• Change the place. If you and your friends usually
    smoke in restaurants or get takeout and eat in the car, suggest that you
    sit in the no-smoking section the next time you go out to eat.
  • Substitute something else for cigarettes. It can be
    hard to get used to not holding something and having something in your
    mouth. If you have this problem, stock up on carrot sticks, sugar-free
    gum, mints, toothpicks, or even lollipops.


Physical and Mental Effects




Expect some physical symptoms. If you smoke
regularly, you're probably physically addicted to nicotine and your body
may experience some symptoms of withdrawal when you quit. These may
include:




  • headaches or stomachaches
  • crabbiness, jumpiness, or depression
  • lack of energy
  • dry mouth or sore throat
  • desire to pig out



Luckily, the symptoms of nicotine withdrawal will pass — so be
patient. Try not to give in and sneak a smoke because you'll just have
to deal with the symptoms longer.


Keep yourself busy. Many people find it's best to
quit on a Monday, when they have school or work to keep them busy. The
more distracted you are, the less likely you'll be to crave cigarettes. Staying active is also a good way to make sure you keep your weight down and your energy up, even as you're experiencing the symptoms of nicotine withdrawal.


Quit gradually. Some people find that gradually
decreasing the number of cigarettes they smoke each day is an effective
way to quit. However, this strategy doesn't work for everyone — you may
find you have to stop completely at once. This is known as "cold
turkey."


Use a nicotine replacement if you need to. If you
find that none of these strategies is working, you might talk to your
doctor about treatments. Using a nicotine replacement, such as gum,
patches, inhalers, or nasal sprays, can be very helpful. Sprays and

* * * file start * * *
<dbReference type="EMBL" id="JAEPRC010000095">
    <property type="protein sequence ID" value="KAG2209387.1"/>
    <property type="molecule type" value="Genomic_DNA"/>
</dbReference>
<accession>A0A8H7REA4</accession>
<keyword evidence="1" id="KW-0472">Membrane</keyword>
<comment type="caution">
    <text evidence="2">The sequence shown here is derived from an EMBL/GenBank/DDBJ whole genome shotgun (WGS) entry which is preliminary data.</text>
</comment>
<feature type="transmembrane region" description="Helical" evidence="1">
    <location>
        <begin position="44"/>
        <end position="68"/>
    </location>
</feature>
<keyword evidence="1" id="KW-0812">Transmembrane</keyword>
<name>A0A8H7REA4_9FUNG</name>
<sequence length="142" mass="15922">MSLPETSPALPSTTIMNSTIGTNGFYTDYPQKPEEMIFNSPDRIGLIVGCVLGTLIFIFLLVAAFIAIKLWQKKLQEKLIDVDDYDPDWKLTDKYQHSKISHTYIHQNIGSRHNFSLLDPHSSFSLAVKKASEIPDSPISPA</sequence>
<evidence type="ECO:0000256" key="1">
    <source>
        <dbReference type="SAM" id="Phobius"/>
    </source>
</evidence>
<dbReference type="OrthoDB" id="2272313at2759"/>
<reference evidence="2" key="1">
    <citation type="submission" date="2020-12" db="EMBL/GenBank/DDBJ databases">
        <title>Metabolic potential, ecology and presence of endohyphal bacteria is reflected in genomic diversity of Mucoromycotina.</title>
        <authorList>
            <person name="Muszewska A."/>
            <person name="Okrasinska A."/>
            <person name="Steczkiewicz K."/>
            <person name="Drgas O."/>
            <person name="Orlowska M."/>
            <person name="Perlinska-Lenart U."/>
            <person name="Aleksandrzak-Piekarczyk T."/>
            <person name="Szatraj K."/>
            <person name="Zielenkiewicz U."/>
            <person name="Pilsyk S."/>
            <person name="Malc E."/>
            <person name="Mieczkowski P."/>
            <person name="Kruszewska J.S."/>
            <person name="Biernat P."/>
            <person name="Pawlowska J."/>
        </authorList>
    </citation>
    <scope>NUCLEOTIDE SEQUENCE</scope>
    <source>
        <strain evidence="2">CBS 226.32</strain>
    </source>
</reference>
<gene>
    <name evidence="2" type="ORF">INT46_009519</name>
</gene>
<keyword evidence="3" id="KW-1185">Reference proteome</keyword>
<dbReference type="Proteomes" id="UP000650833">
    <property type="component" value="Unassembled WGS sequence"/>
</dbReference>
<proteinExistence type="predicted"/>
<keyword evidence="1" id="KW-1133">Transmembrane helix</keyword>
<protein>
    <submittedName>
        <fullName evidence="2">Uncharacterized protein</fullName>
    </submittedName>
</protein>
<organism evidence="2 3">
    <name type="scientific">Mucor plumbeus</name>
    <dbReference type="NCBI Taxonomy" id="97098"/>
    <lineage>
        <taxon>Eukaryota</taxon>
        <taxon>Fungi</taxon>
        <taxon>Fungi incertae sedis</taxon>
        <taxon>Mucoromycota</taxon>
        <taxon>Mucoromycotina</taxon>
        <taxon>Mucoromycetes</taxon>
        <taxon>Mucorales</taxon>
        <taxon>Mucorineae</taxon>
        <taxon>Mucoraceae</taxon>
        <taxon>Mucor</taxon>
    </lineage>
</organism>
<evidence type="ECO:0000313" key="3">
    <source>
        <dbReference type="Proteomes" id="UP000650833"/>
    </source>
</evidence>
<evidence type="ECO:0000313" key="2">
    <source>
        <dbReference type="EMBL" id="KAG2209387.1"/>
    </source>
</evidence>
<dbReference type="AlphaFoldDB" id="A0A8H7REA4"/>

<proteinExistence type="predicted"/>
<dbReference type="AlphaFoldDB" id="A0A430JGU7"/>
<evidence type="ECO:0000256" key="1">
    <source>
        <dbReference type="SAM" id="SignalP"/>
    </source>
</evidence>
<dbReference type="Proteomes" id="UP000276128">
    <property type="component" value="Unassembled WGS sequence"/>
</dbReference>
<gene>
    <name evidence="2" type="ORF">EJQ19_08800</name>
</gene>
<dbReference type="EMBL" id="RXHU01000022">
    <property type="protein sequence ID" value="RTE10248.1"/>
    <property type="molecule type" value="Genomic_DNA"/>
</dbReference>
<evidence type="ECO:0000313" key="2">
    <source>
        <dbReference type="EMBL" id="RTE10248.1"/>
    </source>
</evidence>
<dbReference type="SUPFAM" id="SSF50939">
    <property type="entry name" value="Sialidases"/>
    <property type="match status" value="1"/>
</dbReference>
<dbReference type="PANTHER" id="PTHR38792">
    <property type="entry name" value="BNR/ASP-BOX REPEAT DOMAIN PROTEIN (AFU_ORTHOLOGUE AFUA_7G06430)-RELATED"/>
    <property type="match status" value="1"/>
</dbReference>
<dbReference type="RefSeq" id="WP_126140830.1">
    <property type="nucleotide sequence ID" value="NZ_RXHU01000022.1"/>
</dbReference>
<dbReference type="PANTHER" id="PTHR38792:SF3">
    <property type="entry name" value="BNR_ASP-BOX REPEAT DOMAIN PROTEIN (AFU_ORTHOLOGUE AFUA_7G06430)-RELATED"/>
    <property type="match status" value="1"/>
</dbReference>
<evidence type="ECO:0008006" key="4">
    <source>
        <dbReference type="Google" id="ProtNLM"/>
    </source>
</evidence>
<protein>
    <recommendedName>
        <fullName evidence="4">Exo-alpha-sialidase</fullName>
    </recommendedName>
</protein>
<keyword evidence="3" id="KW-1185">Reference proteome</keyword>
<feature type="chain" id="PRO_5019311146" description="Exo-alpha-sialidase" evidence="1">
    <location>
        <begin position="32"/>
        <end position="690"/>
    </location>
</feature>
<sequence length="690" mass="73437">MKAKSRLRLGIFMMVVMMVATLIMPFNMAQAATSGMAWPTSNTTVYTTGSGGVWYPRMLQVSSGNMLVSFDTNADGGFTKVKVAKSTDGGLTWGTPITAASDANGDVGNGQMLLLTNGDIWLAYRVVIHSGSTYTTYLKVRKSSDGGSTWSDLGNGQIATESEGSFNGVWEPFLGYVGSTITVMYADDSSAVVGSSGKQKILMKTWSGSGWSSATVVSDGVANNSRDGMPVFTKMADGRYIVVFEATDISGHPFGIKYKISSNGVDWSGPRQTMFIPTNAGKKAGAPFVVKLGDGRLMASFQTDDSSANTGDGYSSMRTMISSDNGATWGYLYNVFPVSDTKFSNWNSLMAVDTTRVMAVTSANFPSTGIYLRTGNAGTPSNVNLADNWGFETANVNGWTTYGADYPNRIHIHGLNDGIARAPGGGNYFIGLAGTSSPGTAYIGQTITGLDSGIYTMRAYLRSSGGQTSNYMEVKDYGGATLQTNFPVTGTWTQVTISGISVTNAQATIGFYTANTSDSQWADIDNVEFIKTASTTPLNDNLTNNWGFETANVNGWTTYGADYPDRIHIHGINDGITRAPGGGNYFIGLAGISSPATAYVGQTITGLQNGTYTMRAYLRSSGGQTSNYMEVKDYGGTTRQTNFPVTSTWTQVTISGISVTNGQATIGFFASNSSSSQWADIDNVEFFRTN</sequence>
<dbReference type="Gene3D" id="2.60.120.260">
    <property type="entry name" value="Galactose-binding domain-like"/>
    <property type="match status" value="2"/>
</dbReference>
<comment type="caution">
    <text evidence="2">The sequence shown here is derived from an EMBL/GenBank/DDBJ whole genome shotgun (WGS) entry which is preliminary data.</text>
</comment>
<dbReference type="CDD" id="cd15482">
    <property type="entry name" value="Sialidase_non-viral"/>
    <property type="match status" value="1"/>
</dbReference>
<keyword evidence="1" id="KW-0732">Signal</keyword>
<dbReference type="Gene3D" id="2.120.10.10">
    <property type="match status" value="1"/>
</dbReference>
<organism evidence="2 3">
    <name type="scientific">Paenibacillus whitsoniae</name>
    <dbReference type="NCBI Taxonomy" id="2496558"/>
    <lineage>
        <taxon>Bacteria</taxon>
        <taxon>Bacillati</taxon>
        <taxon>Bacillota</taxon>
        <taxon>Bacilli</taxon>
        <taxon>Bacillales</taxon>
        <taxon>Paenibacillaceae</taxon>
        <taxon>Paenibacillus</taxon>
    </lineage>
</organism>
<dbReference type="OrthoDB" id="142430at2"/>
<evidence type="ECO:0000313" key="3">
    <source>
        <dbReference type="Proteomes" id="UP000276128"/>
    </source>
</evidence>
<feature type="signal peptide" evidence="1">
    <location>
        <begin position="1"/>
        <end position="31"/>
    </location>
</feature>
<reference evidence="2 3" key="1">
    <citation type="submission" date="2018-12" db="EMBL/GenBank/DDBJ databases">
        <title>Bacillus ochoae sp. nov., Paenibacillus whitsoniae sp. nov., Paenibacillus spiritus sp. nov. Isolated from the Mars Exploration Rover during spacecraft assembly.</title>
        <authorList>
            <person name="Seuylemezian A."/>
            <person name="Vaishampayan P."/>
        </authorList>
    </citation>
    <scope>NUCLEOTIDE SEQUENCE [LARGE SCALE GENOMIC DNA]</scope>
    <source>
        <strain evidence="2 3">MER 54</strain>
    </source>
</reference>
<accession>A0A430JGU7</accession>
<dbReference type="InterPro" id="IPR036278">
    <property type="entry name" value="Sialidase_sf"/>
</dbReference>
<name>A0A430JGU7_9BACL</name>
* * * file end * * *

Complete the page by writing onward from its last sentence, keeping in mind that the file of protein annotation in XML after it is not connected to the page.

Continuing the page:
inhalers are available by prescription only, and it's important to see
your doctor before buying the patch and gum over the counter. That way,
your doctor can help you find the solution that will work best for you.
For example, the patch requires the least effort on your part, but it
doesn't offer the almost instantaneous nicotine kick that gum does.
Slip-Ups Happen




If you slip up, don't give up! Major changes
sometimes have false starts. If you're like many people, you may quit
successfully for weeks or even months and then suddenly have a craving
that's so strong you feel like you have to give in. Or maybe you
accidentally find yourself in one of your trigger situations and give in
to temptation.


If you slip up, it doesn't mean you've failed, it just means you're human. Here are some ways to get back on track:




  • Think about your slip as one mistake. Take notice of when and why it happened and move on.
  • Did you become a heavy smoker after one cigarette?
    We didn't think so — it happened more gradually, over time. Keep in mind
    that one cigarette didn't make you a smoker to start with, so smoking
    one cigarette (or even two or three) after you've quit doesn't make you a
    smoker again.
  • Remind yourself why you've quit and how well you've done — or have someone in your support group, family, or friends do this for you.



Reward yourself. As you already know, quitting
smoking isn't easy. Give yourself a well-deserved reward! Set aside the
money you usually spend on cigarettes. When you've stayed tobacco free
for a week, 2 weeks, or a month, buy yourself a treat like a new CD,
book, movie, or some clothes. And every smoke-free year, celebrate
again. You earned it.


Reviewed by: Steven Dowshen, MD
Date reviewed: September 2009